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A joint public hearing between the Bedford County Planning Commission and the Board of Supervisors packed the supervisors’ meeting chamber, Monday night.
It wasn’t even standing room only. Every seat was taken, people lined three sides of the room while others stood in the hall because there was no room for them.
The subject of the meeting was a proposal to change the zoning ordinance setback requirements for “commercial feedlots” for pigs and chickens to the same setbacks required for cattle feedlots. The change was suggested by the county’s agricultural board because the required setbacks were so large that no local farmer had enough land to provide them. According to W. P. Johnson, a farmer who spoke for the agricultural board, the new setbacks will provide county farmers with an opportunity for additional income that will allow more farmers to farm full-time.
Johnson said that a local farmer will need to make an investment of $180,000 to $250,000 to meet a pork producer’s requirement for a hog house and between $300,000 and $600,000 for a chicken house.
He said these are owned by the farmer, who will build them at his own risk.
Speakers opposing the measure at the nearly three-hour hearing, cited concerns about the impact of animal waste and threats to the water supply. Edri Bayes said manure would have antibiotics and growth hormones in it.
“There are also the moral issues of inhumane treatment of animals [in confined feeding operation],” she said.
Michael Trussell said feed lot operations will threaten the drinking water supply because these operations will require large amounts of water for the animals to drink. They will have to drill deeper wells, which will depress the water table and force their neighbors to drill deeper wells.
Trussell also cited concern about the potential for manure run-off getting into streams.
Nathan Hatcher said heavy antibiotic use in intensive feeding operations are creating antibiotic resistant bacteria.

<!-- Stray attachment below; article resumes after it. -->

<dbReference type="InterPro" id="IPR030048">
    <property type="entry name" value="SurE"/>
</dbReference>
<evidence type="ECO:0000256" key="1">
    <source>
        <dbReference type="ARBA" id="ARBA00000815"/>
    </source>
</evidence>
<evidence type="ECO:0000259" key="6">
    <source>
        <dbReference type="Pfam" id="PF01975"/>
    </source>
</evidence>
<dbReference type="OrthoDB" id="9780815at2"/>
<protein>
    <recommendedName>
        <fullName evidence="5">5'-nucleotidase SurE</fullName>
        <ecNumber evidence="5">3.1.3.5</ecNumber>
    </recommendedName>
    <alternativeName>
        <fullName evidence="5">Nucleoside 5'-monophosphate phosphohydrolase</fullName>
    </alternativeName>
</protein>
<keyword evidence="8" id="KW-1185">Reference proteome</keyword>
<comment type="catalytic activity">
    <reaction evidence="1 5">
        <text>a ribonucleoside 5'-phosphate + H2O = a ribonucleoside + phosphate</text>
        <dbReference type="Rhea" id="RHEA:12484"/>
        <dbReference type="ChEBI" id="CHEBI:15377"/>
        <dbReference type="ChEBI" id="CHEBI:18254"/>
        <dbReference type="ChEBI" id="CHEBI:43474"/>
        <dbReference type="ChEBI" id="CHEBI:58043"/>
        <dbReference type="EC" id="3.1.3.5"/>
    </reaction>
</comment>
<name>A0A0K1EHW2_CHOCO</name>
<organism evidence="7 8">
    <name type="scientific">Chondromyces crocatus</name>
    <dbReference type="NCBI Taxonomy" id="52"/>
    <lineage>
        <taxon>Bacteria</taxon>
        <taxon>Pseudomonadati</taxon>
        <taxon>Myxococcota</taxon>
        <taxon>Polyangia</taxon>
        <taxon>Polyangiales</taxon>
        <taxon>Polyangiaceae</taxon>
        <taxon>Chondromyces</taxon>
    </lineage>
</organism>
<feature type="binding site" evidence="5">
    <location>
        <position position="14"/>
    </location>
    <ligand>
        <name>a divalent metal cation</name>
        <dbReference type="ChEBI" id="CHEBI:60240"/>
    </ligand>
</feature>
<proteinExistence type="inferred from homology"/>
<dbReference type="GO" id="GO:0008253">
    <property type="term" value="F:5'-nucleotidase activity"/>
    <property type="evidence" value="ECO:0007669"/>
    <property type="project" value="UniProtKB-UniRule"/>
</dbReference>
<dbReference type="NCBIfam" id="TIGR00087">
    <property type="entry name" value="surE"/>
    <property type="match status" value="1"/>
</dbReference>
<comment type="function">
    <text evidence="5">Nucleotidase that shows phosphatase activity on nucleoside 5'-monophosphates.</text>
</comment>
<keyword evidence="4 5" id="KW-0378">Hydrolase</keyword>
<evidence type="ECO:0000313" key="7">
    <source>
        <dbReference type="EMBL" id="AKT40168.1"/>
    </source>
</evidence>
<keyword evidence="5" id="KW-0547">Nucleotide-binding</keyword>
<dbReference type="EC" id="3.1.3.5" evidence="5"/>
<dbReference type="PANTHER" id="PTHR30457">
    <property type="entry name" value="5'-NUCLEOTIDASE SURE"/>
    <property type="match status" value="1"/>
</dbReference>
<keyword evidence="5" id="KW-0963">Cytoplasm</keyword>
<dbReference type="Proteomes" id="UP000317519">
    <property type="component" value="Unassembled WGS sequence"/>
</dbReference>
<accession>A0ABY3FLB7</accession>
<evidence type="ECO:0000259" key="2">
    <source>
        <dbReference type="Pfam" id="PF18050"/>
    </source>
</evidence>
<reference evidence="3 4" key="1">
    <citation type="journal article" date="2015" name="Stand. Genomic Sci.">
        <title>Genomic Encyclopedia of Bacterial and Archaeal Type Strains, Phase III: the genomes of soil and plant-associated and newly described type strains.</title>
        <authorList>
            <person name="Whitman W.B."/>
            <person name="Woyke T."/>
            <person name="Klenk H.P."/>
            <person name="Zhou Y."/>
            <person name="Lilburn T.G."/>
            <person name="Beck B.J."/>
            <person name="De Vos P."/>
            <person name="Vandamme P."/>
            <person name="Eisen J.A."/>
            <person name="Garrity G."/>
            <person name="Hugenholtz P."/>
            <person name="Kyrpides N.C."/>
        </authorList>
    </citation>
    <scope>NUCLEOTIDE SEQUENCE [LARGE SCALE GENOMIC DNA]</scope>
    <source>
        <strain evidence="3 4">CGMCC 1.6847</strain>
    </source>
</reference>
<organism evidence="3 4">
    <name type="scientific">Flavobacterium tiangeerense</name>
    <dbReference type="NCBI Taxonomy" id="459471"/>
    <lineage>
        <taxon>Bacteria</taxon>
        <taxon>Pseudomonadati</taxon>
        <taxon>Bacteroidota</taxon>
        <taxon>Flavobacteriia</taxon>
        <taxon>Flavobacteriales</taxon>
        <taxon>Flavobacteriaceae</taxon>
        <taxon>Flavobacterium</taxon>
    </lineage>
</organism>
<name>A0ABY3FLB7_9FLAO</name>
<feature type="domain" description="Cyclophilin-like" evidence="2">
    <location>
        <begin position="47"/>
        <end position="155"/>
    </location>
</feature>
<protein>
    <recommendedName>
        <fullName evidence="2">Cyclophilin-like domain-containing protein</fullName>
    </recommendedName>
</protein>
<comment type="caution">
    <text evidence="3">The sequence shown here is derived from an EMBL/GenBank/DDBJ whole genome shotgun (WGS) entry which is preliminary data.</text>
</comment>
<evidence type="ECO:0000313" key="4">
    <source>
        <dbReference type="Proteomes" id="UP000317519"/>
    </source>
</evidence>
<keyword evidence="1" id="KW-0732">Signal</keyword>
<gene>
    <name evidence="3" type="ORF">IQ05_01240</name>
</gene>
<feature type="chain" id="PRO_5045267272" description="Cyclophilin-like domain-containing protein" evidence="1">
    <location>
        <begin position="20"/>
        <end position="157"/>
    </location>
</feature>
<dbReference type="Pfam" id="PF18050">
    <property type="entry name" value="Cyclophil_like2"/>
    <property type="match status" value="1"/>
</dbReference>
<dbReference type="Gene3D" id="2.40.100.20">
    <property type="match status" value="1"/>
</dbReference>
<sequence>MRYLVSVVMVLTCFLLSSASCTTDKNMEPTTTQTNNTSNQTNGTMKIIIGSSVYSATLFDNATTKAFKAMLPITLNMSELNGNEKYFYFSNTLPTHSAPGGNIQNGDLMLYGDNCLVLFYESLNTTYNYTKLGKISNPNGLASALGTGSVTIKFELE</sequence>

Others supported the proposal.
Gary Wright, who said he works for the Virginia Department of Environmental Quality (DEQ), said his agency issues the permits for these operations.
“We do regular inspections,” he said. “We’re out there.”
Richard Ruff, a Bedford County farmer who raises beef cattle said manure disposal won’t be a problem. He said he currently brings in truckloads of chicken litter from large chicken operations because he needs it for fertilizer.
Dr. Don Gardner said he has been a food animal veterinarian for 44 years. He said animals do well in confined operations. They are protected from weather and the chickens are protected from hawks. He also echoed Ruff on the question of manure disposal. He raises 550 head of heifers in a cow/calf operation on 500 acres of land and trucks in chicken litter in a quantity equal to what would be produced by four chicken houses, to fertilize crops.
The planning commission voted 4-2 to recommend the proposed setback requirements with District 4 Planning Commission member Josiah Tillett, District 1 Planning Commission member Lewis Huff, Planning Commission Chairman Jerry Craig and District 5 Planning Commission member Tommy Scott supporting it. District 3 Planning Commission member Jeff Burdett and District 3 Planning Commission member Harold Brown cast the dissenting votes.
The supervisors passed it on a 6-1 vote, with a modification to the recommended setback of 300 feet from a house. District 3 Supervisor Steve Wilkerson suggested increasing this to 500 feet. Board Chairman John Sharp cast the lone dissenting vote. Sharp felt that all the setbacks had been reduced too much.